There was a time when letters traversed the globe the way that emails do today. Letters were the only way to communicate with friends and family far away. They were the means by which people expressed themselves, pouring the contents of their minds and hearts onto bits of paper to be sealed and sent out to the minds and hearts of others. There is a different quality to letters than email or other forms of digital communication. Letters possess an inherent authenticity that is more difficult to achieve electronically.
As an artist who relies on independent funding to continue in your chosen craft and career, patrons and sponsors play a potentially large role in keeping you afloat. But how do you communicate with potential patrons and sponsors to make them aware of your existence, your work, and your need?
Whether you write it by hand or type it out onto beautiful paper, a letter is a great way to be noticed by a potential patron or sponsor. In these times we are all too used to receiving emails all the time for just about any reason imaginable. What we don’t receive are letters. This beautiful method of communication has been lost in the shuffle of our fast-paced digital lives. No longer do we sit awhile with pen and ink letting thoughts form at the pace of our handwriting. Instead, our fingers fly across a keyboard until we hit send and move along to the next thing.
Asking a patron or sponsor for money is an intimidating task, to be sure. Writing a beautiful letter can be a way for you to make an introduction and an impression, taking some of the worry out of that first contact.
There is a simple process to this that can be easily used for any scenario. If you are a visual artist, contact information for potential patrons and sponsors can sometimes be found on museum websites if you know where to look. Search out lists of trustees and board members, these are the museum backers who are sometimes willing to reach out to individual artists. Gather some names, do your research, and start writing.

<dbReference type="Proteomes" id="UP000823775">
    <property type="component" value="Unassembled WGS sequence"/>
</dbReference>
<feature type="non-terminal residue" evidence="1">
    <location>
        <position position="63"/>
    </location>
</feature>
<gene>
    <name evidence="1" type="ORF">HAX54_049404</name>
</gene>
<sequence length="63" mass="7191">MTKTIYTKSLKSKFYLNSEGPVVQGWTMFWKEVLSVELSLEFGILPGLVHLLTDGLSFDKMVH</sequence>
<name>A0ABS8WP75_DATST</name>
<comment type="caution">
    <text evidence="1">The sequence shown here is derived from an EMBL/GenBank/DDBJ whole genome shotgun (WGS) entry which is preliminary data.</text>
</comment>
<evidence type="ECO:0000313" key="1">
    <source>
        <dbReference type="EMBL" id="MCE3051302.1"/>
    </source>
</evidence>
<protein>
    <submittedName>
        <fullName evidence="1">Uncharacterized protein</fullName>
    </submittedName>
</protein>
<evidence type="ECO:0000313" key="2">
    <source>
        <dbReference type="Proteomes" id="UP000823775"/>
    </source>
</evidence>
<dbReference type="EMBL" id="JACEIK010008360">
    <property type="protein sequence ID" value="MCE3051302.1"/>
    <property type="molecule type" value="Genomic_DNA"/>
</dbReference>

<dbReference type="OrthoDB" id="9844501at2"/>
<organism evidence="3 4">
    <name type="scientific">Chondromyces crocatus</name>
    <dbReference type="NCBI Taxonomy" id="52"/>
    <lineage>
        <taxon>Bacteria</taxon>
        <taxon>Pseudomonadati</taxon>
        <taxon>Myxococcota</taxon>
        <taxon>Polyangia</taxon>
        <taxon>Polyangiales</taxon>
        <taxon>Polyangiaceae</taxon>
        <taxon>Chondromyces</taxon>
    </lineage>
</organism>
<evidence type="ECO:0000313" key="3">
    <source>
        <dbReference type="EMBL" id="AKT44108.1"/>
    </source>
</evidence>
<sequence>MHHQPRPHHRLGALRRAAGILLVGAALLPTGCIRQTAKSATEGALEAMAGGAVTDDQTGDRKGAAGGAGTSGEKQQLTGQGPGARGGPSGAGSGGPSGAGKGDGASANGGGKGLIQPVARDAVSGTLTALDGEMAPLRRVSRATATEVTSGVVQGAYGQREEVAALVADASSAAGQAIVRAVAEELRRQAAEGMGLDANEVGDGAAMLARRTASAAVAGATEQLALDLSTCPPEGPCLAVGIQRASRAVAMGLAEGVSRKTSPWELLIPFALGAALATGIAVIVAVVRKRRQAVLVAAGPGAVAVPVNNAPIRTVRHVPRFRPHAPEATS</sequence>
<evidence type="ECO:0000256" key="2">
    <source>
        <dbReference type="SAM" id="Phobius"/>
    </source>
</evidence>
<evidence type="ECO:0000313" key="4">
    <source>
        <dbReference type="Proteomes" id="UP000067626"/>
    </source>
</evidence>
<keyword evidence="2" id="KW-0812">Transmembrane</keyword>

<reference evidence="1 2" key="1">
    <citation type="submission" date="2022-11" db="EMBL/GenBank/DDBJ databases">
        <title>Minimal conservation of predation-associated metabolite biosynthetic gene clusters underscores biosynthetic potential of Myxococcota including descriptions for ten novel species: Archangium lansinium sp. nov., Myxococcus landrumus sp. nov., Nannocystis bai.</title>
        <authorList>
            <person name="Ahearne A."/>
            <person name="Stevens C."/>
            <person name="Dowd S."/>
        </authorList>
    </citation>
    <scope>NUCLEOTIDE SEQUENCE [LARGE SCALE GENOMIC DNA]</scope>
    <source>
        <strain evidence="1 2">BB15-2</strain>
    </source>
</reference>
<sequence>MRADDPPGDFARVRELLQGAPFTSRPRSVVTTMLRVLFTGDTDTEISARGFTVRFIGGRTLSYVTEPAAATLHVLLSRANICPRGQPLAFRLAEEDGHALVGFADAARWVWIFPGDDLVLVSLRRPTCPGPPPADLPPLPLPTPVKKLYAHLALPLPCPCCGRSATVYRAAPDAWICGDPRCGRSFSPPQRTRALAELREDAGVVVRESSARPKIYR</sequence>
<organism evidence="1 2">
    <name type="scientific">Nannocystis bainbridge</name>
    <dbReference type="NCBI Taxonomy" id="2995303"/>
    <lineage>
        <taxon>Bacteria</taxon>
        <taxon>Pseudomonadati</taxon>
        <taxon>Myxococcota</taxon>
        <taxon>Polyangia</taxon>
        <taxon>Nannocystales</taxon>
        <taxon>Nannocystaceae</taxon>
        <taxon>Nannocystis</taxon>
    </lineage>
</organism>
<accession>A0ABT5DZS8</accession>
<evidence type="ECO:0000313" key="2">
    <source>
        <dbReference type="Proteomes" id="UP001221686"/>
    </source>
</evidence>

If you aren’t engaging in an art based project, there are other avenues to pursue. Celebrities can sometimes be called upon to lend their support to an interesting cause. Again, writing a beautiful letter is a wonderful way to make an introduction.
Thing is, this day and age hardly anyone is used to receiving letters. When they do, it makes an impact. Writing out a personal, honest, heartfelt note that expresses your intentions and your desire for a small bit of support can really work.
What about the particulars of actually writing the letter? Must it be handwritten? If you have nice, legible handwriting, this is strongly recommended. If you don’t, consider using a typewriter if you can get your hands on one. Classic typeset from an old typewriter creates a lovely, nostalgic aesthetic. If neither of these is available to you, write your letter out in a computer word processing program and print it. Choose a nice font and include some personal touches on the finished piece. If you’re a visual artist, by all means, mark up that page.
Other touches to consider are a wax seal for the outside of your letter. You can create and purchase your own wax seals at various websites. This small touch gives so much to your letter. Choose your paper carefully. Rich, handmade paper will make a gorgeous impression. If this is unavailable, find a heavy, quality paper for your letter. Whether you’re writing by hand or printing, paper should be carefully considered.
The contents of your letter should be heartfelt. Be honest about who you are and your needs. Write as eloquently as you can, using formal greetings and never, under any circumstances, resorting to any sort of text speak or modern abbreviations. Proofread your letter more than once, walk away from it and come back to re-read checking for any confusing or poorly written passages. It’s best to write a draft on plain paper before turning to your final product.
Be sure to include all of your contact information in the letter, even your digital contact. Just because you’ve written this letter doesn’t mean that the recipient will want to pen one back in the same fashion. Be sure to let them know how to reach you in the 21st century.
Consider enrolling in the Patrons and Sponsors course through Praxis. In this class, you will learn more about the art of communicating with potential backers, how to find them, and what to do once you have them on board.
Letters are an all but extinct artform. Let their beauty and rarity work for you. Write with confidence, know your audience, and speak from the heart.